Characterization of COVID-19 disease in pediatric oncology patients: The New York-New Jersey regional experience

P. Pallavi Madhusoodhan, Joanna Pierro, Jordan Musante, Prachi Kothari, Bradley Gampel, Burton Appel, Adam Levy, Adit Tal, Laura Hogan, Archana Sharma, Shari Feinberg, Alissa Kahn, Ashley Pinchinat, Teena Bhatla, Chana L. Glasser, Prakash Satwani, Elizabeth A. Raetz, Kenan Onel, William L. Carroll

Research output: Contribution to journalArticlepeer-review

65 Scopus citations


Purpose: Pediatric oncology patients undergoing active chemotherapy are suspected to be at a high risk for severe disease secondary to severe acute respiratory syndrome coronavirus-2 (SARS-CoV-2) infection; however, data to support this are lacking. We aim to describe the characteristics of coronavirus disease 2019 (COVID-19) in this population and also its impact on pediatric cancer care in the New York region during the peak of the pandemic. Patients and Methods: This multicenter, retrospective study included 13 institutions. Clinical and laboratory information on 98 patients ≤21 years of age receiving active anticancer therapy, who tested positive for SARS-CoV-2 by nasopharyngeal swab polymerase chain reaction (PCR), was collected. Results: Of the 578 pediatric oncology patients tested for COVID-19, 98 were positive, of whom 73 were symptomatic. Most experienced mild disease, 28 required inpatient management, 25 needed oxygen support, and seven required mechanical ventilation. There is a slightly higher risk of severe disease in males and obese patients, though not statistically significant. Persistent lymphopenia was noted in severe cases. Delays in cancer therapy occurred in 67% of SARS-CoV-2-positive patients. Of four deaths, none were solely attributable to COVID-19. The impact of the pandemic on pediatric oncology care was significant, with 54% of institutions reporting delays in chemotherapy, 46% delays in surgery, and 30% delays in transplant. Conclusion: In this large multi-institutional cohort, we observed that mortality and morbidity from COVID-19 amongst pediatric oncology patients were low overall, but higher than reported in general pediatrics. Certain subgroups might be at higher risk of severe disease. Delays in cancer care due to SARS-CoV-2 remain a concern.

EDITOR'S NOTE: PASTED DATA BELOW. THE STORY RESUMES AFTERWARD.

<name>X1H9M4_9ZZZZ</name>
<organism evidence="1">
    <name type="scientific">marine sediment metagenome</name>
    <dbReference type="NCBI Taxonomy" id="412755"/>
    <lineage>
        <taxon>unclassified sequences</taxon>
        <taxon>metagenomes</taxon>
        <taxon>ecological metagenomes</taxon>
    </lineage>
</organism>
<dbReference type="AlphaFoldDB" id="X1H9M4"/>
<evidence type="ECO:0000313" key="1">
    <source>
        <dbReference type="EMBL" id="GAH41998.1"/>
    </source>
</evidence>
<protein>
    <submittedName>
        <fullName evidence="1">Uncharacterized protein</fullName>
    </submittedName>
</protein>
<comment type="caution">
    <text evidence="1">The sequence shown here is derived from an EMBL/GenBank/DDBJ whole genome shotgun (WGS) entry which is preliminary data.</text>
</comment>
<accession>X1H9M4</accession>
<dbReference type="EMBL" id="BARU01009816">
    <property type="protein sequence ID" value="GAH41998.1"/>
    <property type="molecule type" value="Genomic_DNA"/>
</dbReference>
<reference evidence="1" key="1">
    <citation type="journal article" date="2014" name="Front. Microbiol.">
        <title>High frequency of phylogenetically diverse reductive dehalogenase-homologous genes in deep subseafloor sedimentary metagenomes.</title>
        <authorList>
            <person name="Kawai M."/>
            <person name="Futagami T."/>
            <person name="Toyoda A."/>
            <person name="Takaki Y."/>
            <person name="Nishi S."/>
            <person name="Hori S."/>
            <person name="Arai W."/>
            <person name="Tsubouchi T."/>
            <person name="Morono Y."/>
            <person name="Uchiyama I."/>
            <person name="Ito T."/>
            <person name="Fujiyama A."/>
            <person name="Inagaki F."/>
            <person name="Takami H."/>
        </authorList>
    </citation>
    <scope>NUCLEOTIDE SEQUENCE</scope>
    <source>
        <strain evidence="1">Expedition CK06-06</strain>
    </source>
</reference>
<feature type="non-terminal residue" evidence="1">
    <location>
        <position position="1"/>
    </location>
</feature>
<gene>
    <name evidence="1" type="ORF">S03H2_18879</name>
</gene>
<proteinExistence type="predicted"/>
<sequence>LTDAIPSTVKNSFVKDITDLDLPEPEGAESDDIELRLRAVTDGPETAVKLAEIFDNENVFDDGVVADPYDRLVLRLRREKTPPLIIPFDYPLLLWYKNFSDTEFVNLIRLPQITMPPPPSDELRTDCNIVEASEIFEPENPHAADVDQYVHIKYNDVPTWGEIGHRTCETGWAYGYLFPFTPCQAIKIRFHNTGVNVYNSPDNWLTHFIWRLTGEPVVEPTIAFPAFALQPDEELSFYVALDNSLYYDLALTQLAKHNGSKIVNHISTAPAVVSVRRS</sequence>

Original languageEnglish (US)
Article numbere28843
JournalPediatric Blood and Cancer
Issue number3
StatePublished - Mar 2021


  • COVID-19
  • SARS-CoV-2
  • chemotherapy
  • immunocompromised
  • immunotherapy
  • pediatric oncology

ASJC Scopus subject areas

  • Pediatrics, Perinatology, and Child Health
  • Hematology
  • Oncology


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